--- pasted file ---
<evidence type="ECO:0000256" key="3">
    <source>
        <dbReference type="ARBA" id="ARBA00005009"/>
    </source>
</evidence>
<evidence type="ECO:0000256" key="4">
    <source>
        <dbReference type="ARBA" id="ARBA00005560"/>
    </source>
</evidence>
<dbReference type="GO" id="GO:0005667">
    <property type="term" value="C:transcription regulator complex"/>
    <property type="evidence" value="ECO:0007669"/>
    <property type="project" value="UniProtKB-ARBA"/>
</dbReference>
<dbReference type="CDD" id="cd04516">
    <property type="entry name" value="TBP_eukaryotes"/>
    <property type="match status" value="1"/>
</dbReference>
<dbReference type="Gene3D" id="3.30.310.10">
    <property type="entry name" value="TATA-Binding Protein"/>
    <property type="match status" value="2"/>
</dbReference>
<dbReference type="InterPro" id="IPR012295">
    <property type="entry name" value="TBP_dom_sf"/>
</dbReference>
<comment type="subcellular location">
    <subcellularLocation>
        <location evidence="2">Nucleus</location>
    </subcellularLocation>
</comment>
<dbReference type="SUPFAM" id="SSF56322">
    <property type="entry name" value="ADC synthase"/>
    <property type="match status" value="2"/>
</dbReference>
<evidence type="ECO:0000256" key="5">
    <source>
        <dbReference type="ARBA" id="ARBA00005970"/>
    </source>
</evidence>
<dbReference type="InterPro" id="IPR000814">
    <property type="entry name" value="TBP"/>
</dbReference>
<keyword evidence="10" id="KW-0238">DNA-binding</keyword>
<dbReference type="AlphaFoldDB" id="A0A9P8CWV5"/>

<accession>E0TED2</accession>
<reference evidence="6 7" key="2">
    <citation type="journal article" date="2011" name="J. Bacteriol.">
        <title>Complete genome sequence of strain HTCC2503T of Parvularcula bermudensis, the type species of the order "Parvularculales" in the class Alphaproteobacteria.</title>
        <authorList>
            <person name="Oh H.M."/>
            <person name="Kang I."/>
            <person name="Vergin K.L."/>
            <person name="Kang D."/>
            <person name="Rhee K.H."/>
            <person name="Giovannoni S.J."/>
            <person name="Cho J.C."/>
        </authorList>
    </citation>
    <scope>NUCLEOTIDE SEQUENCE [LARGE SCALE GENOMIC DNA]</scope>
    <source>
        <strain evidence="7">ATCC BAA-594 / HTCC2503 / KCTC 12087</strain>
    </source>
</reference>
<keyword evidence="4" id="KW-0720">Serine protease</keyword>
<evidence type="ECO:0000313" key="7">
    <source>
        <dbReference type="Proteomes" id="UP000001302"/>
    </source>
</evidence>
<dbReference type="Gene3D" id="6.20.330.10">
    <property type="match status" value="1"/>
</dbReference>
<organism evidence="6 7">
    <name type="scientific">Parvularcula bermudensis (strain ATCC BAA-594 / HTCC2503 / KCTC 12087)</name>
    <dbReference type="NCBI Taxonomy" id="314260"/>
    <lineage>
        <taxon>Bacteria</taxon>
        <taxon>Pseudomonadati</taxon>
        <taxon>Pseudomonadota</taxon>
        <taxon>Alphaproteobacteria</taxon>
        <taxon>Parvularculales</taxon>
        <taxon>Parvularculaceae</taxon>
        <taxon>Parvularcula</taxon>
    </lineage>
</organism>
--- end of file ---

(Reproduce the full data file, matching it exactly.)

<evidence type="ECO:0000256" key="3">
    <source>
        <dbReference type="ARBA" id="ARBA00005009"/>
    </source>
</evidence>
<evidence type="ECO:0000256" key="4">
    <source>
        <dbReference type="ARBA" id="ARBA00005560"/>
    </source>
</evidence>
<dbReference type="GO" id="GO:0005667">
    <property type="term" value="C:transcription regulator complex"/>
    <property type="evidence" value="ECO:0007669"/>
    <property type="project" value="UniProtKB-ARBA"/>
</dbReference>
<dbReference type="CDD" id="cd04516">
    <property type="entry name" value="TBP_eukaryotes"/>
    <property type="match status" value="1"/>
</dbReference>
<dbReference type="Gene3D" id="3.30.310.10">
    <property type="entry name" value="TATA-Binding Protein"/>
    <property type="match status" value="2"/>
</dbReference>
<dbReference type="InterPro" id="IPR012295">
    <property type="entry name" value="TBP_dom_sf"/>
</dbReference>
<comment type="subcellular location">
    <subcellularLocation>
        <location evidence="2">Nucleus</location>
    </subcellularLocation>
</comment>
<dbReference type="SUPFAM" id="SSF56322">
    <property type="entry name" value="ADC synthase"/>
    <property type="match status" value="2"/>
</dbReference>
<evidence type="ECO:0000256" key="5">
    <source>
        <dbReference type="ARBA" id="ARBA00005970"/>
    </source>
</evidence>
<dbReference type="InterPro" id="IPR000814">
    <property type="entry name" value="TBP"/>
</dbReference>
<keyword evidence="10" id="KW-0238">DNA-binding</keyword>
<dbReference type="AlphaFoldDB" id="A0A9P8CWV5"/>

<accession>E0TED2</accession>
<reference evidence="6 7" key="2">
    <citation type="journal article" date="2011" name="J. Bacteriol.">
        <title>Complete genome sequence of strain HTCC2503T of Parvularcula bermudensis, the type species of the order "Parvularculales" in the class Alphaproteobacteria.</title>
        <authorList>
            <person name="Oh H.M."/>
            <person name="Kang I."/>
            <person name="Vergin K.L."/>
            <person name="Kang D."/>
            <person name="Rhee K.H."/>
            <person name="Giovannoni S.J."/>
            <person name="Cho J.C."/>
        </authorList>
    </citation>
    <scope>NUCLEOTIDE SEQUENCE [LARGE SCALE GENOMIC DNA]</scope>
    <source>
        <strain evidence="7">ATCC BAA-594 / HTCC2503 / KCTC 12087</strain>
    </source>
</reference>
<keyword evidence="4" id="KW-0720">Serine protease</keyword>
<evidence type="ECO:0000313" key="7">
    <source>
        <dbReference type="Proteomes" id="UP000001302"/>
    </source>
</evidence>
<dbReference type="Gene3D" id="6.20.330.10">
    <property type="match status" value="1"/>
</dbReference>
<organism evidence="6 7">
    <name type="scientific">Parvularcula bermudensis (strain ATCC BAA-594 / HTCC2503 / KCTC 12087)</name>
    <dbReference type="NCBI Taxonomy" id="314260"/>
    <lineage>
        <taxon>Bacteria</taxon>
        <taxon>Pseudomonadati</taxon>
        <taxon>Pseudomonadota</taxon>
        <taxon>Alphaproteobacteria</taxon>
        <taxon>Parvularculales</taxon>
        <taxon>Parvularculaceae</taxon>
        <taxon>Parvularcula</taxon>
    </lineage>
</organism>